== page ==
Technology has greatly advanced over the past decade. That equates to more advanced threats.
As supply chains continue to expand in the digital world, the more commonplace cybercriminals and cyberattacks will become. If that’s not scary to imagine, consider this statistic—attacks originating from the supply chain increased by 62% in 2022.
So, if these “attacks” are such a problem, how can you be prepared and protect yourself from cyberthieves?
What are cyberattacks and why are supply chains a target for them?
A cyberattack is an unwelcome attempt to steal, expose, alter, disable, or destroy information through unauthorized access to computer systems or networks. Moreover, a “supply chain attack” refers to when someone uses an outside provider or partner that has access to your data and systems to infiltrate your digital infrastructure. That is why supply chain attacks are so appealing.
Although some of the responsibility falls on businesses themselves, nearly half of all organizations don’t require security standards for their suppliers or outside vendors, and one-third do not regularly monitor or perform a risk assessment of their suppliers’ cybersecurity procedures. Due to these obvious gaps, cybercriminals capitalize on these shortcomings and see them as HUGE opportunities.
What are the different types of supply chain attacks?
- Upstream server attack – This is the most common type of cyberattack where a malicious actor infects a system that is “upstream” of users (such as a malicious update) which then infects all the users “downstream” who download it. This is notably what occurred in the SolarWinds supply chain attack that happened in 2020.
- Midstream attack – This attack targets intermediary elements, such as software development tools. These include ransomware (or malware attacks) that encrypt the victim’s data and prevent access until a ransom payment is made. This recently happened and shut down Colonial Pipeline which transports more than 100 million gallons of gasoline and other fuel daily from Houston to the New York harbor.
- Dependency confusion attack – Exploits private internally created software dependencies by registering a dependency with the same name but with a higher version number on a public repository. The false dependency is then likely to be pulled into the software build instead of the correct dependency.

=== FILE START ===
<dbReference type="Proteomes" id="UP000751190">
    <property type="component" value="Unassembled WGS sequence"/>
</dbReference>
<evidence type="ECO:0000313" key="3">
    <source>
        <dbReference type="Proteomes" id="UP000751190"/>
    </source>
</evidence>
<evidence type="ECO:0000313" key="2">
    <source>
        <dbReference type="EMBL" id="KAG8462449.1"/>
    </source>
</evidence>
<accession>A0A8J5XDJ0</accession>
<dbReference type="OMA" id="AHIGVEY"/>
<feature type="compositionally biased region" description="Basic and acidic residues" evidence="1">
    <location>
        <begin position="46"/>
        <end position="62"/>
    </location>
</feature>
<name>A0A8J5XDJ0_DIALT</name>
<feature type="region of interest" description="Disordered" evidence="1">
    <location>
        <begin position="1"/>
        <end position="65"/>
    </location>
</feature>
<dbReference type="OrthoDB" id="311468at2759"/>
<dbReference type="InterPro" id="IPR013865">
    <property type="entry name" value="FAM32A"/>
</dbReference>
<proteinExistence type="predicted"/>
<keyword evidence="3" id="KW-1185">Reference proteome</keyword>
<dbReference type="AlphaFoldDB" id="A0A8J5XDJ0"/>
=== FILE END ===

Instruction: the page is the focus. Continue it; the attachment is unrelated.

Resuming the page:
- Stolen SSL and code-signing certificate attack – Compromises the private keys used to authenticate users of secure websites and cloud services. This is what just recently happened to Okta where there was a breach of its GitHub repositories.
- CI/CD infrastructure attack – Introduces malware into the development automation infrastructure.
- Open-source software attack – Introduces code into builds that propagate downstream to those who use the build.
How can you prevent and detect a supply chain attack?
Many companies are starting to realize just how important cybersecurity is and that supplier risk is one of their biggest challenges. Although these “attacks” will never be 100% preventable, there are some ways you can protect yourself and your business.
1. Create an internal threat detection and response team.
Put together a team consisting of your IT department and members from other major departments (i.e., Accounting, Marketing, Operations) to develop an incident response plan. This plan should be systematic and incorporate honest and transparent information to disseminate to internal stakeholders, customers, and other potentially affected parties in a timely manner. When something like this occurs, the cause and steps being taken to mitigate the problem should be disclosed.
2. Protect your internal systems.
Making sure your internal systems are protected against malicious software (malware) should be top of mind! Make sure you install firewalls and reputable virus-detection software. These will block malware access to your systems. The software that you use should have a strong security system with password protection, multi-authentication, and the ability for a user to take control. In addition, be sure to regularly back up your files and databases to protect your data from a cyberattack.
3. Set up and hold cybersecurity training for your employees.
All personnel should be trained on proper cybersecurity procedures and be aware of cyber interference and hacking attempts. Educate your employees on the dangers of opening suspicious emails, what to look for when a potentially harmful email is received, and how clicking on unknown URLs, links, or attachments can be detrimental to the company’s overall security.
Cybercriminals will often mirror email addresses and invoices and use text messaging to hack into mobile devices. It is imperative that you train your personnel to not just download anything, including unauthorized software or apps that could breach your security walls. If a message seems strange, do not click it!
4. Collaborate with your supply chain partners.
Oftentimes, cyberattacks come from partners within your supply chain network. You should always do your due diligence and ensure you’re working with reputable partners.
In the logistics industry, online platforms are shared and create potential vulnerabilities. Always remain cognizant. Even though you can’t control others’ security measures, you can choose to work with partners, like ICAT Logistics, that conduct regular security audits and possess external security certifications.
- Cybersecurity in Logistics: How to Protect Your Supply Chain from Cyberattacks (Evans Distribution)
- Supply Chain Cyberattacks Jumped 51% in 2021 (TechRepublic)
- Supply Chain Attacks: Examples and Countermeasures (Fortinet)
- What is a Supply Chain Attack? (CrowdStrike)
- Supply Chain Attack (Wikipedia)
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